Amid the uncertainty, SAR has tried to maintain some structure by building an extensive remote learning operation in a matter of days. Much of the high school — four or five class periods per day, so far — is being run through the videoconference platform Zoom. Teachers still are giving lessons and students still are going to class. Except now it’s through their school-issued iPads, while they sit at home.
“It’s remarkable how the dynamic was very natural, organic,” said Rabbi Tully Harcsztark of Teaneck, the school’s principal. He also teaches ninth-grade Talmud, including via video chat this week. “It was an eager energy on the part of the kids. They don’t really have that much to do and there’s anxiety around what this all means, and having a schedule, being able to connect with their friends, it’s like, this is good. It’s normal.”
Planning for distance learning began last week at the school — after the coronavirus outbreak started, but before it came to Westchester. When Rabbi Avi Bloom, the school’s director of technology, found out that the plans would have to go into action in a matter of days, he embarked on a whirlwind of educating the SAR teachers on a number of how-tos: managing a Zoom conference, sharing their screens, and having the students raise their hands virtually or enter a group chat, as well as break into smaller groups within the conference. Plus more.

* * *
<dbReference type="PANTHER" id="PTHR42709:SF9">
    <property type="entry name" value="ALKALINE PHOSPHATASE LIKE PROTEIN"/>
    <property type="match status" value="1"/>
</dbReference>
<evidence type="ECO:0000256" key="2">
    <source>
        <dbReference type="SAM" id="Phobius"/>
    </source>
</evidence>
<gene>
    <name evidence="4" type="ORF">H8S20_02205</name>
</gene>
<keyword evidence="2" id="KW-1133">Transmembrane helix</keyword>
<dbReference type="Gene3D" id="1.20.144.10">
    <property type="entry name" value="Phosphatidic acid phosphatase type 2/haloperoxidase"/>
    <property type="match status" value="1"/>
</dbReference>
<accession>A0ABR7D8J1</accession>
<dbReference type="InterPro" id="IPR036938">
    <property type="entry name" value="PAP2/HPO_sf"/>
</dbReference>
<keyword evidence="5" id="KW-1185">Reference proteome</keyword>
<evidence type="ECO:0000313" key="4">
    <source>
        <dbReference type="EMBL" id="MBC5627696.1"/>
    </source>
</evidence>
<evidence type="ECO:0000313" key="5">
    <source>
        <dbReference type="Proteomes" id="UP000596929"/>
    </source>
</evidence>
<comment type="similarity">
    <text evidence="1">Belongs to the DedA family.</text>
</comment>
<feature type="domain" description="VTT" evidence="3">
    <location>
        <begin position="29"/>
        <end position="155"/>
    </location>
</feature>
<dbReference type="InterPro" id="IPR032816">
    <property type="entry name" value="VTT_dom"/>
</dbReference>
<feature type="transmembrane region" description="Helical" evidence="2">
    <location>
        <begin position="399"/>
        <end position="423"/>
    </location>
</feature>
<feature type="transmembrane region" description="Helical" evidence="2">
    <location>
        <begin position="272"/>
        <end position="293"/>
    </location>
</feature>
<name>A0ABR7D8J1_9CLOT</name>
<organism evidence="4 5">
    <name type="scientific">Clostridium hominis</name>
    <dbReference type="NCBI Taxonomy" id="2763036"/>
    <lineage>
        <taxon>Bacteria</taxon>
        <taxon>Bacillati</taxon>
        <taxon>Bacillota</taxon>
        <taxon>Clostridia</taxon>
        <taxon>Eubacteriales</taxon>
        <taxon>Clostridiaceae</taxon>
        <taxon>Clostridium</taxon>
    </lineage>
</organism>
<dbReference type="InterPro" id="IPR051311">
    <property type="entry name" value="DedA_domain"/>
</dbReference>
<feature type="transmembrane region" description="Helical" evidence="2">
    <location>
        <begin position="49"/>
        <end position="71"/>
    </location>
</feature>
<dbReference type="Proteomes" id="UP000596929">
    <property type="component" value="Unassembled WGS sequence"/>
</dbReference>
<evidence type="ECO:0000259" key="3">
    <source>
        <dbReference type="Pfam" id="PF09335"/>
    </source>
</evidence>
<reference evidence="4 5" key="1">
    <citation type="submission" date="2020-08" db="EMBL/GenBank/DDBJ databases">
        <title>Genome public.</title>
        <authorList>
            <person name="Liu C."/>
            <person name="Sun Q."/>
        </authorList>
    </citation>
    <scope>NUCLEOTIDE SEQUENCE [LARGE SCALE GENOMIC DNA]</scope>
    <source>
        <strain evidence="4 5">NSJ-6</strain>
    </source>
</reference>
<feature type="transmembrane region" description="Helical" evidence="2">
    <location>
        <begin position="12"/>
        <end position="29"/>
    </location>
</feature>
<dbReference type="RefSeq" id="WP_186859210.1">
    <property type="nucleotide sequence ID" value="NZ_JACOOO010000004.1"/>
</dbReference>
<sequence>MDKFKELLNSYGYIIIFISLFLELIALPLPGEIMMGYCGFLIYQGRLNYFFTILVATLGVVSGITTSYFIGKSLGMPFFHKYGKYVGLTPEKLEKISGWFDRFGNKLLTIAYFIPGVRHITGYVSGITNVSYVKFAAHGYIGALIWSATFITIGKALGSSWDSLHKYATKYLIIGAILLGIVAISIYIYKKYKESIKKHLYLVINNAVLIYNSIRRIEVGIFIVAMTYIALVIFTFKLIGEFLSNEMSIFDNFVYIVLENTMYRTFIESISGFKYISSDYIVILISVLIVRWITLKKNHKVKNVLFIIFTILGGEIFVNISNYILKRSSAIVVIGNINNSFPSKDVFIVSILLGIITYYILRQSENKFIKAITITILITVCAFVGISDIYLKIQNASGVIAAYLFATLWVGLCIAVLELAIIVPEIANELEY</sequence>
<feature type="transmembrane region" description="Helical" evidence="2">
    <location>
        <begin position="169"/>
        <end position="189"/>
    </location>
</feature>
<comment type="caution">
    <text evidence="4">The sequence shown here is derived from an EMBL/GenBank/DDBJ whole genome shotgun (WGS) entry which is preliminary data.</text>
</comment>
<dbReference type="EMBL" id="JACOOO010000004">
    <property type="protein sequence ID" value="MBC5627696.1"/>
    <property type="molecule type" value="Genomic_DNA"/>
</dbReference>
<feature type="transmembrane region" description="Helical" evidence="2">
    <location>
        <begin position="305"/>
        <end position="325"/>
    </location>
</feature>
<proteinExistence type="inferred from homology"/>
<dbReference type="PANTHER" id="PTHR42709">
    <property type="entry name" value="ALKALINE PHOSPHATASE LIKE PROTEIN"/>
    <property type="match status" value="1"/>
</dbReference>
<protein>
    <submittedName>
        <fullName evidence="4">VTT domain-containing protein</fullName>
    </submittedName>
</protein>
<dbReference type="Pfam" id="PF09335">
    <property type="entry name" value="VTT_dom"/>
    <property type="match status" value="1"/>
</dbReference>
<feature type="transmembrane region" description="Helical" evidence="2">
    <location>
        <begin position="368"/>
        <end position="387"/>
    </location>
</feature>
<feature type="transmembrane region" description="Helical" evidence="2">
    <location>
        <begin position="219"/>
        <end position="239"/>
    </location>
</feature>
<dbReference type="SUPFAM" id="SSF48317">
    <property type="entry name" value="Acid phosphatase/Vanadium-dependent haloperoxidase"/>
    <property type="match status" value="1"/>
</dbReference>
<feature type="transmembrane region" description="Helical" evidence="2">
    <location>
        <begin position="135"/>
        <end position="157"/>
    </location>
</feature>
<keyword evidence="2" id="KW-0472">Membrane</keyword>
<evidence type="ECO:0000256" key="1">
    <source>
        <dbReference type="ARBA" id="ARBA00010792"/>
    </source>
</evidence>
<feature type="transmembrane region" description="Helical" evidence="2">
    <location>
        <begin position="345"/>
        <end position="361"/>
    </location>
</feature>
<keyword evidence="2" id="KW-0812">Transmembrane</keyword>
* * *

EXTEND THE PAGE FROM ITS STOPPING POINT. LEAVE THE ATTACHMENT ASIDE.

“The online learning has been intense,” Rabbi Bloom said. “It’s been kind of an insane few days of getting it up and running, and really inspiring. There is a tremendous amount of learning happening, of connecting happening.”
SAR isn’t alone among Jewish day schools in confronting this challenge.
Prizmah, an umbrella group for Jewish schools, has received dozens of inquiries in recent days on how to deal with the coronavirus. It set up a detailed information page with examples of letters that schools have sent out, resources for online learning, guidance about planning (or canceling) school trips, maintaining child safety during online learning, and more.